I recently asked a friend who happens to be blind if he’d share some sites that were built really well—sites that were beautifully accessible. You know what he said? “I don’t use the web. Everything is broken.”
Everything is broken. And it’s broken because we broke it.
But we can do better.
Jeremy KeithMaking websites. Writing books. Speaking at events. Living in Brighton. Working at Clearleft. Playing music. Taking photos. Answering email.
Journal 2509 Links 7711 Articles 71 Notes 3960
Monday, October 15th, 2018
…and all the fond nothings of daily life should clothe themselves in elemental sparks and shoot with fiery speed in a moment, in a twinkling of an eye, from hemisphere to hemisphere…
— A Thread Across The Ocean
Sunday, October 14th, 2018
Friday, October 12th, 2018
Thursday, October 11th, 2018
Some sensible answers to this question here…
…of which, exactly zero mention end users.
Wednesday, October 10th, 2018
Tuesday, October 9th, 2018
Great ideas from Addy on where to start with creating a performance budget that can act as a red line you don’t want to cross.
If it’s worth getting fast, it’s worth staying fast.
Design has disrupted taxis in a massive, almost unprecedented way. But good design doesn’t merely aim to disrupt—it should set out to actually build viable solutions. Designers shouldn’t look at a problem and say, “What we’re going to do is just fuck it up and see what happens.” That’s a dereliction of duty.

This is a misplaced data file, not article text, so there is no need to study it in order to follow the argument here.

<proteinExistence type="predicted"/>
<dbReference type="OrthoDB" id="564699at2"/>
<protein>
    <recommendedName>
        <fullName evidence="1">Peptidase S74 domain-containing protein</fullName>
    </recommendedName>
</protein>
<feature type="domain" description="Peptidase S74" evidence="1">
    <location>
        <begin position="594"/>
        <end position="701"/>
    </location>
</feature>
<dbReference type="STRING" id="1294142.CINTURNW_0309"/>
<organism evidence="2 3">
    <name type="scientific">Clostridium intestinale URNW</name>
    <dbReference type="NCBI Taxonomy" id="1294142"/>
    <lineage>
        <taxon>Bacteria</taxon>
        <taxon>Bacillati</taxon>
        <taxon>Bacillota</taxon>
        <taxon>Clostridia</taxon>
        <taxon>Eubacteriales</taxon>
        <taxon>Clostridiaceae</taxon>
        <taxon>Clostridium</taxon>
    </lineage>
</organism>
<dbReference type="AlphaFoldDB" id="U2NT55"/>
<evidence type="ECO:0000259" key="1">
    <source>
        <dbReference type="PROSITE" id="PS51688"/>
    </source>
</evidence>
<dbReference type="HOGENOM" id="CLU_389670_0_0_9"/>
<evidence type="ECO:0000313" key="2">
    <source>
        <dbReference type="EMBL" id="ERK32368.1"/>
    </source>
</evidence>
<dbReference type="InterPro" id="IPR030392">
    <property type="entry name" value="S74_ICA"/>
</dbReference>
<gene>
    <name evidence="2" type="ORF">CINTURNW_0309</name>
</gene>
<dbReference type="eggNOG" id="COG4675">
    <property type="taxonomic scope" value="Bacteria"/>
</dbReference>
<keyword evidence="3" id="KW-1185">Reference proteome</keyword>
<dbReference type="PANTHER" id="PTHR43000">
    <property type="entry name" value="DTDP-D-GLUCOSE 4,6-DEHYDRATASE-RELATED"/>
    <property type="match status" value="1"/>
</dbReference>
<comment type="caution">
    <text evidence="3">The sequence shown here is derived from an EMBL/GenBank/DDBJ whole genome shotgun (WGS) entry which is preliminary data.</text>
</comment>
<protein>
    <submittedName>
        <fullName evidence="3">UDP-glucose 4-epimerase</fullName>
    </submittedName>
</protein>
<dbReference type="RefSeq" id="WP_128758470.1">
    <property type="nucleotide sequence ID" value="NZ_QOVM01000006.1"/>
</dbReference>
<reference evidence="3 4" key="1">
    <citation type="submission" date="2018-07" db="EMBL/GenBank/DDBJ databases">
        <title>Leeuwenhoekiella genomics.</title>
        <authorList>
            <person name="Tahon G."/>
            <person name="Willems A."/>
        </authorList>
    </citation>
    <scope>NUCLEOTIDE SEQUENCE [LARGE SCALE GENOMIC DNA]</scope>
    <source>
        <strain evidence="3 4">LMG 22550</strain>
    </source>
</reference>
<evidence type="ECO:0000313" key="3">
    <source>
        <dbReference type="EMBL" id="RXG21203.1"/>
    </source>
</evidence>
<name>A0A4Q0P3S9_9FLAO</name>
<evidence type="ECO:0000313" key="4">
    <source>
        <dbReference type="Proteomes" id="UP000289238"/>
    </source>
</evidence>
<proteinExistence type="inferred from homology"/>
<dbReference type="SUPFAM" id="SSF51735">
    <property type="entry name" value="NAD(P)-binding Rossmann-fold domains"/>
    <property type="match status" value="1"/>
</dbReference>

A new impressionistic documentary about Space City.
Monday, October 8th, 2018
The hits keep on comin’ from Clearleft. This time, it’s Danielle with an absolutely brilliant and thoughtful piece on the perils of gaps and overlaps in pattern libraries, design systems and organisations.
This is such a revealing lens to view these things through! Once you’re introduced to it, it’s hard to “un-see” problems in terms of gaps and overlaps in categorisation. And even once the problems are visible, you still need to solve them in the right way:
Recognising the gaps and overlaps is only half the battle. If we apply tools to a people problem, we will only end up moving the problem somewhere else.
Some issues can be solved with better tools or better processes. In most of our workplaces, we tend to reach for tools and processes by default, because they feel easier to implement. But as often as not, it’s not a technology problem. It’s a people problem. And the solution actually involves communication skills, or effective dialogue.
That last part dovetails nicely with Jerlyn’s equally great piece.
The fascinating results of Brad’s survey.
Personally, I’m not a fan of nesting. I feel it obfuscates more than helps. And it makes searching for a specific selector tricky.
That said, Danielle feels quite strongly that nesting is the way to go, so on Clearleft projects, that’s how we write Sass + BEM.
I quite like this date-picking interface. It would be nice if browsers picked it up for
The only thing I would add is that, in my experience, it’s vital that the prototype does not morph into the final product …no matter how tempting it sometimes seems.
Prototypes are made to be discarded (having validated or invalidated an idea). Making a prototype and making something for production require very different mindsets: with prototyping it’s all about speed of creation; with production work, it’s all about quality of execution.
A profile of Mark Graham and the team at the Internet Archive.